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Spacehappy
QUOTE (Sir_Psycho_Sexy @ Nov 1 2005, 01:43 AM)
Edit: But now I think about it, Caerdydd is quite a nice place really, good night life.
*


Too damn right. and it's got me wink.gif
Astarael
All my knowledge of the UK stems from what I know from people here, history class, and fantasy novels set in some part of the UK timeline. Someday when I'm feeling motivated I might bother to do more reserach.
Sir Psycho Sexy
QUOTE (Spacehappy @ Nov 3 2005, 01:46 PM)
QUOTE (Sir_Psycho_Sexy @ Nov 1 2005, 01:43 AM)

Edit: But now I think about it, Caerdydd is quite a nice place really, good night life.
*


Too damn right. and it's got me wink.gif
*



That's my point! Even with you, it's still a nice place! tongue.gif
Mata
QUOTE (Astarael @ Nov 3 2005, 10:07 PM)
All my knowledge of the UK stems from what I know from people here, history class, and fantasy novels set in some part of the UK timeline. Someday when I'm feeling motivated I might bother to do more reserach.
*

Everything you need to know about British culture can be gained from watching Shaun of the Dead and reading Christopher Fowler's horror novels. Past that, all knowledge of the UK is trivial.
CommieBastard
Advanced students should watch Spaced.

And Withnail & I biggrin.gif
Snugglebum the Destroyer
QUOTE
Christopher Fowler's horror novels.


biggrin.gif Wouldn't it be cool if Roofworld was really, really real though?

*crawls back under the rock as she realises she used up all her good vocabulary at work*

/spam
Astarael
Ooh, good stuff I can liberate from the library! I'll remember and read those books if I can find it at a library or get it from Amazon (using the handy-dandy Matazone links.) biggrin.gif
Just glanced back. Is Shaun of the Dead a movie or a TV show?
pgrmdave
It's a movie.
Mata
It's not just 'a movie', it's the perfect representation of British attitudes and sensibilities in the early 21st century! Well... Okay, maybe that's stretching things a bit, but it does a very good job of showing the way that British men and women think. It's also, in my opinion, one the best and funniest British films ever made, even up there with the Ealing classics and Monty Python and the Holy Grail.
Astarael
I'll be sure to see it, then, but I may have to wait a few months, as it's rated R and my seventeenth birthday won't be for a while. Picky parents and their movie age restictions....
Sounds like a funny movie. Zombies are always fun to watch. smile.gif
Mata
It is pretty gory, occasionally violent, and even a bit scary at times... But magically in a few months you will be far more capable of handling this stuff than you are now!

Another thing about the film is that it is very realistic in the way it represents the British devotion to pubs. We love them. Lots. (Personally I'll love them a lot more when they ban smoking in them, but that's another topic completely.) I think it's sometimes a little hard for other cultures to understand how deeply central to British culture the pub really is, but Shaun of the Dead illustrates it well.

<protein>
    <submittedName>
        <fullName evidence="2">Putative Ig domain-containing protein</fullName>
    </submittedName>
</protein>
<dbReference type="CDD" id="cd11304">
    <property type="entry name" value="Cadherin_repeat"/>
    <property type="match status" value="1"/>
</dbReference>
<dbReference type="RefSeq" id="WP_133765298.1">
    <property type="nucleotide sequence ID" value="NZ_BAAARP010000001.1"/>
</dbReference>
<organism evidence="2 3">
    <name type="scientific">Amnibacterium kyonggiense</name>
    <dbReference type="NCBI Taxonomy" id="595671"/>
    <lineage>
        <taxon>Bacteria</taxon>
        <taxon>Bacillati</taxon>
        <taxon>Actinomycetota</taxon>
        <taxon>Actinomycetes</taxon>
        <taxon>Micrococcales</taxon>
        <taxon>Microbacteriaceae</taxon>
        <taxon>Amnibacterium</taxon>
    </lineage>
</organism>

Usurper MrTeapot
Our pub has banned smoking at the bar, theres a taped line a foot around it. Its some form of forcefield that prevents smoke from drifting over it and into the bar.

Apparently its a health hazard to our staff, who either smoke or aren't really bothered. *shrug*
CommieBastard
QUOTE (Mata @ Nov 5 2005, 06:07 PM)
Another thing about the film is that it is very realistic in the way it represents the British devotion to pubs. We love them. Lots.  (Personally I'll love them a lot more when they ban smoking in them, but that's another topic completely.) I think it's sometimes a little hard for other cultures to understand how deeply central to British culture the pub really is, but Shaun of the Dead illustrates it well.
*


And the deep attachment we conceive for the specific pubs we really like. I've found a great one here in Sheffield, the Devonshire Cat. It's a lovely place, got a good cider range.
Mata
That's true, and highlights something else about pubs: there can be a massive difference in the people, place, and tone between pubs even a few metres away from eachother, and so when you find one that you like you do become very dedicated to it.
Astarael
I was having a talk with my grandparents at lunch, and somehow we got onto the topic of the metric system and how widely it's used in different places. I know that the English unit for weighing people is a stone, but I'm not sure how deeply metric goes into everyday British life, and the grandparents are curious. So here's some questions:
1) Do most cooking recipes use kilos, grams, and liters or teaspoons, cups, and ounces?
2) When you're buying cloth, is it purchased in yards and inches or meters and centimeters?
3) Are steaks and fish and the like in restaurants sold by ounces and pounds or kilos and grams?
If you have any other examples of where the metric system is and isn't used, I'd like to hear them. Thanks! smile.gif
Phyllis
Fabric is sold in meters.

Distances and speeds are measured in miles, not kilometers.

Food is generally weighed using the metric system when you're cooking, I think. Kitchens generally have scales which are used to measure dry ingredients for recipes and stuff.